Let’s continue on our downtown mission…
3. Plaza Botero to Hacienda or Versailles via Junin Street
From Plaza Botero, I would walk to Junin street (Carrera 49). Like Carabobo, Junin street is a pedestrian street with shops, mini-commercial centers, street performers, street vendors, restaurants, and souvenir stores.
Importance of the name Junin: The battle of Junin (August 6, 1824) was one of the last battles led by Simon Bolivar in the independence of Peru. Furthermore, in Colombia, there’s a municipality some 100 kilometers from Bogota called Junin.
Walking up Junin towards Parque Bolivar, you’ll find Restaurante Hacienda. Hacienda has been around since 1991 and is very well-known throughout the city. I’d have lunch here and I’d order the Bandeja Paisa. The Bandeja Paisa is considered Colombia’s national dish, so it’s a must try. It’s a giant dish so make sure you’re hungry.
If you’re not ready for lunch yet, you can stop by Restaurante Versailles, which is right there across the street from Restaurante Hacienda on Junin street. Versailles is an Argentinian-owned restaurant that opened in 1961. It is famous for it’s Argentinian-style empanadas (which are baked instead of deep-fried like the Colombian empanadas.) They open early, so if you want to do the downtown mission backwards, you can start by arriving right to Versailles first thing in the morning, having breakfast and heading towards Plaza Botero.
This is the Google Map of the walk from Plaza Botero to Restaurante Hacienda on Junin Street (Carrera 49):
4. Parque Bolivar to Parque Berrio
After eating lunch at Hacienda, I’d check out Parque Bolivar. Inaugurated in 1892 and named in honor of the great revolutionary war hero Simón Bolívar, the park spans two blocks. It is an emblematic spot in the city for it’s historical and cultural symbolism.
At the far end of the park, you’ll find the principal church of the Roman Catholic Archdiocese of Medellin called Metropolitan Cathedral of Medellín (and officially in Spanish: Catedral Basílica Metropolitana de la Inmaculada Concepción de María.) It is the headquarters of the “Cathedral Parish” and in 1948, Pope Pius XII granted the temple the liturgical title of Minor Basilica by papal brief on June 12 of that year.
So, yeah, even if you’re not religious it’s pretty cool to understand that it’s very important since most of Colombia is catholic. I mean, I’m not religious at all, but I love history and great art and cultural stuff, so going to old churches like this, for me, is fun.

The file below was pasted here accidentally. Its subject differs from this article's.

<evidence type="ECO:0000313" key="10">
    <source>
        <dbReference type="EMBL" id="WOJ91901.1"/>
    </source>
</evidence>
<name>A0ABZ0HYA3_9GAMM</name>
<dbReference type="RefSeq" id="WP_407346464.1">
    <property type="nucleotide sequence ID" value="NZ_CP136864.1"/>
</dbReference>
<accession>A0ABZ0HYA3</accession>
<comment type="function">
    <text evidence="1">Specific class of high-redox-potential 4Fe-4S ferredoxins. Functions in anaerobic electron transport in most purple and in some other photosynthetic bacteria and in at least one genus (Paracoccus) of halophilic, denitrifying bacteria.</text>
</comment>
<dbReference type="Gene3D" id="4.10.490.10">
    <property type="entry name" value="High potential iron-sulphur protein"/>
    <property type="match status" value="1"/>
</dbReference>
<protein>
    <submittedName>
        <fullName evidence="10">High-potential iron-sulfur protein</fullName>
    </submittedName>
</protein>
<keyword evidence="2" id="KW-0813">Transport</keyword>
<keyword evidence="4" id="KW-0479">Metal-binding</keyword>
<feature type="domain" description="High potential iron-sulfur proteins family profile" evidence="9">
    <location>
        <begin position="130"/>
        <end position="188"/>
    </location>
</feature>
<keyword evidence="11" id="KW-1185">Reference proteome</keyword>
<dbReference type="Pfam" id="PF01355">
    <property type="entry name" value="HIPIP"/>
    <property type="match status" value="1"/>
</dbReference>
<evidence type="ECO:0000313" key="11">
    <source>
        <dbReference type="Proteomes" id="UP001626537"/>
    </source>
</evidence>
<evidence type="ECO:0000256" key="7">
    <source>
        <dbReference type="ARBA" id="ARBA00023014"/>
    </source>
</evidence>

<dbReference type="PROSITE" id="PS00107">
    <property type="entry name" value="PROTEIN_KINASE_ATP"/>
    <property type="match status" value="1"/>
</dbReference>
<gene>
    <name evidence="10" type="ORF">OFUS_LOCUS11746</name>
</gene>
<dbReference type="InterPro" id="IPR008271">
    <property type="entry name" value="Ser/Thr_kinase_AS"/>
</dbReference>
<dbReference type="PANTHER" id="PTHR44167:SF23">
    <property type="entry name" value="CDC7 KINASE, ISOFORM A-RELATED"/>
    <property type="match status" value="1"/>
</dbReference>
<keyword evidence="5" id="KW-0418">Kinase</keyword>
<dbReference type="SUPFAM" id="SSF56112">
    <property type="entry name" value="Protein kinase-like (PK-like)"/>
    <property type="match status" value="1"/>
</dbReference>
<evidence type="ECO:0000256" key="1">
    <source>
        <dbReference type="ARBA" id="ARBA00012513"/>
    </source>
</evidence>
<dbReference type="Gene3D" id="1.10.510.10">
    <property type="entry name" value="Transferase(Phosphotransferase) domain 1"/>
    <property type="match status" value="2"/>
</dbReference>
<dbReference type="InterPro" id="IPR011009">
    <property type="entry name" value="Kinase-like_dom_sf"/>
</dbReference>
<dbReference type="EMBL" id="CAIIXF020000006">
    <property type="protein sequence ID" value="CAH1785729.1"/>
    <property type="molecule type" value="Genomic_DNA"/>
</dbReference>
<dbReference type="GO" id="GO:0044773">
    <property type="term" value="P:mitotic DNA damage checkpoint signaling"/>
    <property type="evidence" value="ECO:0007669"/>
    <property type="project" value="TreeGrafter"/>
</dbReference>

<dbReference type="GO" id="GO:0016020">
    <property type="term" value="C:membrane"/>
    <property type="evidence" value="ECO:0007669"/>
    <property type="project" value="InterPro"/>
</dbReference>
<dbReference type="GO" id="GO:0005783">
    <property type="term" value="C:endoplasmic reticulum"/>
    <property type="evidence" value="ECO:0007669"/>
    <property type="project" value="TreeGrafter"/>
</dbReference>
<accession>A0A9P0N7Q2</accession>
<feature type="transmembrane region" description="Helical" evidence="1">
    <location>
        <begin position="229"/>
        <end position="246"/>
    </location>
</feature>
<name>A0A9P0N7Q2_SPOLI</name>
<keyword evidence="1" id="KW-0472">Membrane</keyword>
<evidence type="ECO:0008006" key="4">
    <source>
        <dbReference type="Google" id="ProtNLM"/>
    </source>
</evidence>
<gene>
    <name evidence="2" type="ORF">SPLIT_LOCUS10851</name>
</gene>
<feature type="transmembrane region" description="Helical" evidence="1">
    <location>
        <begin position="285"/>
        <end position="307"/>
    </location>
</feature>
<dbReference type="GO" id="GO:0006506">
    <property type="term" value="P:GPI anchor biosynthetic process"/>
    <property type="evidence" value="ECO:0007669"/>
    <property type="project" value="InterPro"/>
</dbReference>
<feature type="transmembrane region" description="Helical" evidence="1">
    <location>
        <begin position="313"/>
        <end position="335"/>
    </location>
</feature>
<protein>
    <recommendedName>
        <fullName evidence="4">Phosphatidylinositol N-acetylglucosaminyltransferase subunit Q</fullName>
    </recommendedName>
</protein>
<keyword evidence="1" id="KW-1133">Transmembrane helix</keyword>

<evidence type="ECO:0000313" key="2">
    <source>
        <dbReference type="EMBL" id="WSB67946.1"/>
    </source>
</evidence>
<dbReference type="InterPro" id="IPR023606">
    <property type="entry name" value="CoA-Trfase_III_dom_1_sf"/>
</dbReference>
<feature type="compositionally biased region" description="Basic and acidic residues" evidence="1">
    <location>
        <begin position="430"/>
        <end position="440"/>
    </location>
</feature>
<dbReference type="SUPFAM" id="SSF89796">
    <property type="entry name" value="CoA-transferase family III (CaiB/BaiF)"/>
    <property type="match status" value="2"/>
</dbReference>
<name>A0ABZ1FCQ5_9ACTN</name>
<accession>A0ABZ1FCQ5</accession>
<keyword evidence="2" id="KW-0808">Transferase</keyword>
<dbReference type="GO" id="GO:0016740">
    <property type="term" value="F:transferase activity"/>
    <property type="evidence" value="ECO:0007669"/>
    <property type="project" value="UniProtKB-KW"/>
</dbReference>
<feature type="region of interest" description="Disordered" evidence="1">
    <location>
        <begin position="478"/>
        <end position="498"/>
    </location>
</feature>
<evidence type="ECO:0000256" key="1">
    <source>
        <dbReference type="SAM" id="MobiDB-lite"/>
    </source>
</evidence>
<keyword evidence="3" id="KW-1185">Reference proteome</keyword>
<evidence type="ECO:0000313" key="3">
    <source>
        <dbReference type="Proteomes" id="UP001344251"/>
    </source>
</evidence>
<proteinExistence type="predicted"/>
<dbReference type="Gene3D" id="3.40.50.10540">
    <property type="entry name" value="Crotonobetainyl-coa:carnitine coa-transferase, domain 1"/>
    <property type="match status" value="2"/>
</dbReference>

After hanging out in Parque Bolivar, I’d walk back down Junin to Parque Berrio. There, you can grab the Metro back home.
Safety Tip: Like I said before, Parque Berrio is notorious for muggings, even in broad daylight. I’ve lived in Medellin six years and have been to Parque Berrio numerous times, and I’ve never been mugged or pickpocketed. However, I do know people that have had the bad luck of being a victim. So make sure you’re not “dando papaya” (making yourself an easy target.)
This is the Google Map from Restaurante Hacienda on Junin street to Parque Berrio:
Whether you live in Medellin or are just visiting for a few days, a trip downtown is an essential part of experiencing what the city has to offer. I love downtown so much that I actually lived there for a year and a half. From those Botero statues to a hearty meal of Bandeja Paisa to simply wandering aimlessly (but carefully) around the streets of downtown, you’ll really get a feel for the Paisa way of doing things, even if it’s just taking a timeout in a little café drinking tinto and watching the world go by.
Like I said, the experiences described above would tick my boxes, but we’re all made from different stuff. So what would you say would be your highlight of half a day in downtown Medellín? What would you do above anything else? Let us know in the following mission debriefing session (please leave a comment, in other words).
About the writer – Andrew Macia
Hello, my name is Andrew Macia and I am the founder of the Medellin Buzz. I am an advanced level English teacher, and I also run a digital marketing company here in Medellin.
I love Colombian and Medellin has been my home since 2010. I like to write and I want to give back to the community. This is the best way I know how. I hope you enjoy my blog!
About the Medellin Buzz
I started the Medellin Buzz as a resource for my English as a foreign language students. A site where they could read about their city in English, that wasn’t boring. It slowly turned into a personal blog and hub for information for people discovering Medellin. I check comments frequently, so feel free to leave your comment and/or questions below.